Discussion in 'Christianity' started by Ahanu, May 7, 2019.
That bad, My God, I've got nontrinitarians living next door! Actually, I've got 'em under my roof!
Philo supported annihilation too. It is certainly a preferable stance that stands in stark contrast to eternal hell - a doctrine that holds sinners will be liquefied in the flames for trillions and trillions of years. What kind of God creates such a pointless torture chamber?
So you're telling me Augustine accepted annihilation? That's news to me, and I think John Calvin would be shocked by that tidbit since he relied heavily on Augustinian thought and didn't accept annihilation.
Evil was not created by God so, yes, it goes into non-being. Human beings, however, are created entities and, therefore, cannot cease to be since the Creator willed them into being in the first place. God, says Origen,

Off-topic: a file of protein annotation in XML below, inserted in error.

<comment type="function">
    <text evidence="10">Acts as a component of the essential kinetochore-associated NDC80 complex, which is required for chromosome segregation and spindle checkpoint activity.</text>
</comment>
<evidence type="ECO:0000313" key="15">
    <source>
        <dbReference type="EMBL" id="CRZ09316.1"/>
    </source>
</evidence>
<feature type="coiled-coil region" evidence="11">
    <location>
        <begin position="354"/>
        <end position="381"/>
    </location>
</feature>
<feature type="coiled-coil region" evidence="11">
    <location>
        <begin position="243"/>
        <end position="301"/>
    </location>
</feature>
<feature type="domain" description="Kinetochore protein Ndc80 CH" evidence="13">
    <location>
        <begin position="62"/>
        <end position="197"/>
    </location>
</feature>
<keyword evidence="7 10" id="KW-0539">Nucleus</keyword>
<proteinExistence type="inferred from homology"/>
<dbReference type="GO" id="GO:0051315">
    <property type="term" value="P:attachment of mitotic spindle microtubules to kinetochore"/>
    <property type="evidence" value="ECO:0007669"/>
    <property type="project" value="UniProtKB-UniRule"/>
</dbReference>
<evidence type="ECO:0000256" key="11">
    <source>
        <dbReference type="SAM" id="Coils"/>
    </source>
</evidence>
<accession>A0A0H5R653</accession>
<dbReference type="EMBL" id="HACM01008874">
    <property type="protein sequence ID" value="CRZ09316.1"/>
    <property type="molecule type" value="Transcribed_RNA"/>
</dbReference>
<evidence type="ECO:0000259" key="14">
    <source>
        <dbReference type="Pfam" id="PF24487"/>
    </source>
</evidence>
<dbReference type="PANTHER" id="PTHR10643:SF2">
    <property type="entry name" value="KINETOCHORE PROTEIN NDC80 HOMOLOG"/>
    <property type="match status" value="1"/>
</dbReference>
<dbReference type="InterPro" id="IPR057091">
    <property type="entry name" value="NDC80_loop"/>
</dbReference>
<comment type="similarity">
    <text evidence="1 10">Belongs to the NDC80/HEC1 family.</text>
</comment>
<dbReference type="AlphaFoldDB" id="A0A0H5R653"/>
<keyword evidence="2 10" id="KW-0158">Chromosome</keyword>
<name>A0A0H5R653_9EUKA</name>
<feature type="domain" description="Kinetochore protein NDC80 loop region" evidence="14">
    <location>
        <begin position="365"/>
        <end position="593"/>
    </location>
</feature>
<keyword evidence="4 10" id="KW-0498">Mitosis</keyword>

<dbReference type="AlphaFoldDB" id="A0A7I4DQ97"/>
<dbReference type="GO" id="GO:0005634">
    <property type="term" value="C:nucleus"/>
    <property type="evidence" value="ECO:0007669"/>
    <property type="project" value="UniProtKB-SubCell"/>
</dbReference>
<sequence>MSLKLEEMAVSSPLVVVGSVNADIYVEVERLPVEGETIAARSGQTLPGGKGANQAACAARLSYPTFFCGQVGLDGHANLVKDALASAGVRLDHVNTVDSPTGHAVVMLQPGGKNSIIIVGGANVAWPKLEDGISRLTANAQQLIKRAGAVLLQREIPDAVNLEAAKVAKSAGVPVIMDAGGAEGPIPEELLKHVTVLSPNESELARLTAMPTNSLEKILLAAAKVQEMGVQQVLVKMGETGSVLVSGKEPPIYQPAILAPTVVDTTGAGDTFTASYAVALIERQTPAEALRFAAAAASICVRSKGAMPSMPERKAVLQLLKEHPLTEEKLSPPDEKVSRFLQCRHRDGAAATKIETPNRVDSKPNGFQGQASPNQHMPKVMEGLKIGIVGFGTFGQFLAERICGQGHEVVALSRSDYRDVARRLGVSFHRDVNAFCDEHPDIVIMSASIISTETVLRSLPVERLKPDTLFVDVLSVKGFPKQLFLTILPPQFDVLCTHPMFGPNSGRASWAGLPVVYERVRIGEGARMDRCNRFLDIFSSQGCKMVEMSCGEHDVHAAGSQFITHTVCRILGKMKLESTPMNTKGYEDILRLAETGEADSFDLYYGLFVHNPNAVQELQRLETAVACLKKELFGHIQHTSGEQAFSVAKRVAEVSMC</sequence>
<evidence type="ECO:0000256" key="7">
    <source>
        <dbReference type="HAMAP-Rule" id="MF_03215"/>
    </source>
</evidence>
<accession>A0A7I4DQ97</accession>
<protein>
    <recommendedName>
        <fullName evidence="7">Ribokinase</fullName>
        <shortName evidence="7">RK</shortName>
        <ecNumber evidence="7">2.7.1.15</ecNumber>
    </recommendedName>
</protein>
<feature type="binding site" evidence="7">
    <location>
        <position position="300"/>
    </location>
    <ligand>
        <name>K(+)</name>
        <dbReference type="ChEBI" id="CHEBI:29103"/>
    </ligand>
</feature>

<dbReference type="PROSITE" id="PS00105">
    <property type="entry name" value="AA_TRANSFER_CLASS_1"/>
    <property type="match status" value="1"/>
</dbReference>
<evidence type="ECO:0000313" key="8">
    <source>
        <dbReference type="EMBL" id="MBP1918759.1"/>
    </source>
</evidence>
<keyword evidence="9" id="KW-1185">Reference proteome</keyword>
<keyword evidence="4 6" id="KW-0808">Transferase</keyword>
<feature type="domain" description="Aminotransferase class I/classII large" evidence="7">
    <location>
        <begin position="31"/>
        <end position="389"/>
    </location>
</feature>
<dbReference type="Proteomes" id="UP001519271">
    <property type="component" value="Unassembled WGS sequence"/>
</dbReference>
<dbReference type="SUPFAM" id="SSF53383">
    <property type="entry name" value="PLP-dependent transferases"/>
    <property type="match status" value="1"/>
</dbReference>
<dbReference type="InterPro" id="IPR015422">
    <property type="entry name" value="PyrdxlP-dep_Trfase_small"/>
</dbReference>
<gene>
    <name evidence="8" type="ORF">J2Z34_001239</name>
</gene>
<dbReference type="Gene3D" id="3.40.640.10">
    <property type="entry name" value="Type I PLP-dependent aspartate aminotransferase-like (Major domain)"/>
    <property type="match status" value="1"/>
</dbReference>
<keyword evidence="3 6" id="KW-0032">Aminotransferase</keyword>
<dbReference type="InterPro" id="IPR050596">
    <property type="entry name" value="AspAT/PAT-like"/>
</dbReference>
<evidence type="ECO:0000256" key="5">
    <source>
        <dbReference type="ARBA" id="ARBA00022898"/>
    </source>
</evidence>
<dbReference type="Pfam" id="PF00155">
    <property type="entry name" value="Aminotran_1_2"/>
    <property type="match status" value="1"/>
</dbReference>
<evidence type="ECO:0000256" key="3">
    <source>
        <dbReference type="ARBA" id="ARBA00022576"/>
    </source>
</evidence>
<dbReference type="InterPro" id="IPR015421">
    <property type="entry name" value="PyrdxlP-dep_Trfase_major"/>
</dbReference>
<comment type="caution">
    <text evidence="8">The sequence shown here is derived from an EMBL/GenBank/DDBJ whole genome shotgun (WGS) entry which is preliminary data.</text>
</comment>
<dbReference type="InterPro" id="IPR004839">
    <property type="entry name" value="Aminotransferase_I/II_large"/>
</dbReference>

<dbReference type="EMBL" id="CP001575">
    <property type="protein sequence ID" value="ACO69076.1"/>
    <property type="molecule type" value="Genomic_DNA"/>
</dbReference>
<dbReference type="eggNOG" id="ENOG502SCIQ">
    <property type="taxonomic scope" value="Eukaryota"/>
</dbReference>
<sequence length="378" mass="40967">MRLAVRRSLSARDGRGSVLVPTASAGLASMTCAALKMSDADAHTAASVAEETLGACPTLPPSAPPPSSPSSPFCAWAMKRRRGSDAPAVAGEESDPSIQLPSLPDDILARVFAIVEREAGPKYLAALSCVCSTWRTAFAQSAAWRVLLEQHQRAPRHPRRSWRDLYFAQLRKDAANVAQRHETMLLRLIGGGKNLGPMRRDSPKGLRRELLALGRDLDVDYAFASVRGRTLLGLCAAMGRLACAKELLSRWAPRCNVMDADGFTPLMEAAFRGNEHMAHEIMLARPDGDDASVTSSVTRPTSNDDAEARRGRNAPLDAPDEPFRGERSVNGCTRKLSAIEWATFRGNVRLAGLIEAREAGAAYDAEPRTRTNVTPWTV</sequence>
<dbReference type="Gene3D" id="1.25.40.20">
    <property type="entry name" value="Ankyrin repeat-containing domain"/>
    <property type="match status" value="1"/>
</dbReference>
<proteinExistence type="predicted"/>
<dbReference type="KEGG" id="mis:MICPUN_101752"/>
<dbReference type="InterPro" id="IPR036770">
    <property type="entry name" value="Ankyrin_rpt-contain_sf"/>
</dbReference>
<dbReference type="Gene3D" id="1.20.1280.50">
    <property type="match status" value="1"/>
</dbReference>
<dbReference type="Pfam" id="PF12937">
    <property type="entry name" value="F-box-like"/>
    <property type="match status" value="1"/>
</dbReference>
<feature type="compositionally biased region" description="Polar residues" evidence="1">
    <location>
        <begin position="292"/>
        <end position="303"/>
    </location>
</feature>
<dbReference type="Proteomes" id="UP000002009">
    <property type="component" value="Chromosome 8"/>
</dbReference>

"made all beings that they might exist, and what was made in order to exist cannot fail to exist. Therefore, creatures can receive transformations and variety of aspects, so that, with respect to their merits, they will be found in better or worse conditions. However, the beings that God created in order for them to exist and endure cannot undergo a destruction in their very substance."
Irenaeus, according to Ramelli, shares the same belief (that is, non-being for created beings is impossible):
"Neither the substance nor the essence of what has been created can be annihilated […] But when the present state of things passes away, and humanity has been renewed and flourishes in an incorruptible state, so to preclude any possibility of decay, there will be a new heaven and a new earth, in which the new humanity will remain forever, living with God" (AH 5.36.1).
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